How We Increased Revenue By $100k Every Month

Common Sense Business Practices That Aren’t So Common Anymore

Ryan M. Danks
Jul 24, 2020 · 8 min read
by Shopify Partners from Burst

When my boss approached me to help him run his small business, he had two contracts with total revenue of $365k per year. I had run my own businesses in the past and knew a lot about the industry he operated in. With our shared values about how a business should operate, we had a great foundation for growth.

Fast-forward 16 months, and we’ve grown our small business by $100k per month to revenue of $1.95M. Here’s how we did it.

Don’t Concentrate on the Money

Except for Gary Vaynerchuk, anyone peddling advice these days has their focus in the wrong place. Trying to make a fast buck on any business model is a good way to not make any money, ever.

Before jumping into this small business, I had a pattern of starting and failing (we call it “learning” now) my own businesses. The pattern looked something like this:

  • Draw up a business plan based on a solid idea
  • Find a no-cost method to start
  • Be willing to work day and night
  • Check my stats and income daily to see where I was at
  • Slowly watch my business spiral into abject failure
  • Rinse and repeat

After each venture, the only lesson I recognized was how to fail at things. But when you fail, you learn an important lesson about where it could have gone right because you can see the particular areas where you went wrong. Eventually, I identified these areas, and each business after the previous one lasted longer, was more fulfilling, and made me more money.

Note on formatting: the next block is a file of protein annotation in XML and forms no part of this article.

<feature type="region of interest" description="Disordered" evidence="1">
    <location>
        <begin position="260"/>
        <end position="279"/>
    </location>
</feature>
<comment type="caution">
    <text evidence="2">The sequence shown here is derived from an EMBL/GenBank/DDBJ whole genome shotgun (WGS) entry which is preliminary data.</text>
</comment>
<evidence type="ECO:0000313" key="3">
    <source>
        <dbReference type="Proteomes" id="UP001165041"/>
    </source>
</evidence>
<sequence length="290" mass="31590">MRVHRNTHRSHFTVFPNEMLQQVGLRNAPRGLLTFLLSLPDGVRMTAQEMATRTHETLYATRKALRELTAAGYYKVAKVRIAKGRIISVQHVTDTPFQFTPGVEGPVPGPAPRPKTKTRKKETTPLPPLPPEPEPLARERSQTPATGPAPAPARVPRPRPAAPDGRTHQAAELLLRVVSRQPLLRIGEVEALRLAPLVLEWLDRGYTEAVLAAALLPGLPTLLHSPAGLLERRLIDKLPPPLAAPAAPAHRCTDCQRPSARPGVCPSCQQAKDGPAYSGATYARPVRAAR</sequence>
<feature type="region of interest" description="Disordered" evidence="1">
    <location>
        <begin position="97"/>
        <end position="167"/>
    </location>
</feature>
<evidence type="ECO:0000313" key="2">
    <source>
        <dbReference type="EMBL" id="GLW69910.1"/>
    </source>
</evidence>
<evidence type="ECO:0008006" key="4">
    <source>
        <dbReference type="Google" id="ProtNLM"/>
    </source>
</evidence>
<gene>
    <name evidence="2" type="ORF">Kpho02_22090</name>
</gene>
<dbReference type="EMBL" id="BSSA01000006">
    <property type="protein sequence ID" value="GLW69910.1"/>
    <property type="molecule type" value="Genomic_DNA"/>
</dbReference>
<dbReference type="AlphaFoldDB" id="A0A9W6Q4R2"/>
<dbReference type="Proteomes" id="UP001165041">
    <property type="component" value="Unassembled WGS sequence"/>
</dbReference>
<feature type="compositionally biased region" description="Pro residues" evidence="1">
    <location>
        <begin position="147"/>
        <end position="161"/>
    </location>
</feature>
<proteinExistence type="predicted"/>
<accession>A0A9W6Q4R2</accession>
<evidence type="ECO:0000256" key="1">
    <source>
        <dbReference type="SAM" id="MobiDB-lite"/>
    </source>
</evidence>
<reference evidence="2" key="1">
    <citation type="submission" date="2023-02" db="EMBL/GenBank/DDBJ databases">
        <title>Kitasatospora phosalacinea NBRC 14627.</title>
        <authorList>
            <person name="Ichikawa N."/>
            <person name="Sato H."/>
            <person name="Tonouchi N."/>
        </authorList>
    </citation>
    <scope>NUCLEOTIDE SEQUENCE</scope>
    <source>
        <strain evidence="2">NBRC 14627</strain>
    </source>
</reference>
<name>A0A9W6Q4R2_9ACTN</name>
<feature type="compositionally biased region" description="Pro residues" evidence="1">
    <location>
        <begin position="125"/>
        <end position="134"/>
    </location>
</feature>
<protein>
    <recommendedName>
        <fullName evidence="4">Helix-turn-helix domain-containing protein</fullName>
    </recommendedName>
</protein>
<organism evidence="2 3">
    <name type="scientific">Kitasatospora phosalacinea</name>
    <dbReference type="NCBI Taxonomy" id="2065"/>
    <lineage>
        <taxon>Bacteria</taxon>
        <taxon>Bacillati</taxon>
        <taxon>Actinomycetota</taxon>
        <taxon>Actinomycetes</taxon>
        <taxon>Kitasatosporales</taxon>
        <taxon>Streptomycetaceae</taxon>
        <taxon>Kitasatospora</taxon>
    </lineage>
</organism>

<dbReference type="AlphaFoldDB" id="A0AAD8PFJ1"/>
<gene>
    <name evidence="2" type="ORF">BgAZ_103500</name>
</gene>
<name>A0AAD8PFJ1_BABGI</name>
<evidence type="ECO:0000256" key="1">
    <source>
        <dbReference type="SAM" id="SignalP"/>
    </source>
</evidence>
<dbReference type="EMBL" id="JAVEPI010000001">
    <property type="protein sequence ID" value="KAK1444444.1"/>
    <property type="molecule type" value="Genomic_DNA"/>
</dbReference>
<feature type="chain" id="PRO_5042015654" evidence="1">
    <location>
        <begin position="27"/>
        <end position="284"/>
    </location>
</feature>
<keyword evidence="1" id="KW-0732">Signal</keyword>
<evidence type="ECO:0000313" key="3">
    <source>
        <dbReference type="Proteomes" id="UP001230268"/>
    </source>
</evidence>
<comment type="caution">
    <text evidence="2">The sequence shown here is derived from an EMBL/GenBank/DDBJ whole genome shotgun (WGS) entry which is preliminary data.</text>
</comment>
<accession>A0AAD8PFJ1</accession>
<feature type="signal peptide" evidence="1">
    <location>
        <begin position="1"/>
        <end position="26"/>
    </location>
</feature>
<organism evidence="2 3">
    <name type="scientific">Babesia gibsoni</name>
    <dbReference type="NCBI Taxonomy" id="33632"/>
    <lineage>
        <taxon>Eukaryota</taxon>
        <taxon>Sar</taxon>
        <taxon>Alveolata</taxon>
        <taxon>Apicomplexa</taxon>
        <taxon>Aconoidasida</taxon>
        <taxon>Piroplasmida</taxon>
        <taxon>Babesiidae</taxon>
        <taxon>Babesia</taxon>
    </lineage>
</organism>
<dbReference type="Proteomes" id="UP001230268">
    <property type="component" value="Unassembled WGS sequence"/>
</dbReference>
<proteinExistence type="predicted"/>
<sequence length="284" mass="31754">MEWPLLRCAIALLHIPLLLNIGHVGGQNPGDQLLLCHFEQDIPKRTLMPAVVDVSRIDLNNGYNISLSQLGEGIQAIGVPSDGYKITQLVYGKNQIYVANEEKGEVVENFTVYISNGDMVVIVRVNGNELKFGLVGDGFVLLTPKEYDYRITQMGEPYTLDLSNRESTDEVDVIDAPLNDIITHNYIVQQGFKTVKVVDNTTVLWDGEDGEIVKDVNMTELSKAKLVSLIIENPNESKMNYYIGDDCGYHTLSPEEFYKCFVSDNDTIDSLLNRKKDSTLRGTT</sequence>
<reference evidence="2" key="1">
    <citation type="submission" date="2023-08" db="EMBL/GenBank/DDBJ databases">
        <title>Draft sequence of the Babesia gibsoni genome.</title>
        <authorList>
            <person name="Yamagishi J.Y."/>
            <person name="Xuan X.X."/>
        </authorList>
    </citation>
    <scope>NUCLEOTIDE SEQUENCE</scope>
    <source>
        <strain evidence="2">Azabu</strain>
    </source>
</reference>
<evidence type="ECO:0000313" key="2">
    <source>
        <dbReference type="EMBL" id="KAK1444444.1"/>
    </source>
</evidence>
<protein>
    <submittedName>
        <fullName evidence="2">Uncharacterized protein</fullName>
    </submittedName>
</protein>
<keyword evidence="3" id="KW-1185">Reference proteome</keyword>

My final business was chugging along at a steady pace and was going the distance, but I couldn’t afford to put any sort of infrastructure in place to make it really take off. That’s when I met my boss and decided to fold my company and join him.

When I started, I was shocked to find that the owner (my direct boss who recruited me to be his Number 2) didn’t have a business plan and didn’t know his profit margin (or any bottom-line numbers at all). Yet, he had earned enough to pay me to help him grow his business.

This was an area where I had always gotten it wrong –– the constant need to check my stats and see where I was at. My boss, however, has a way of looking at time and money that would have made all the difference in my own business pattern:

Today is an investment for tomorrow.

It didn’t matter if he didn’t make money, so long as he had enough to invest back into the business, that was all that mattered. The only time we counted anything during those early days was to make sure we were not in the red.

Trust and Reinvest in Your People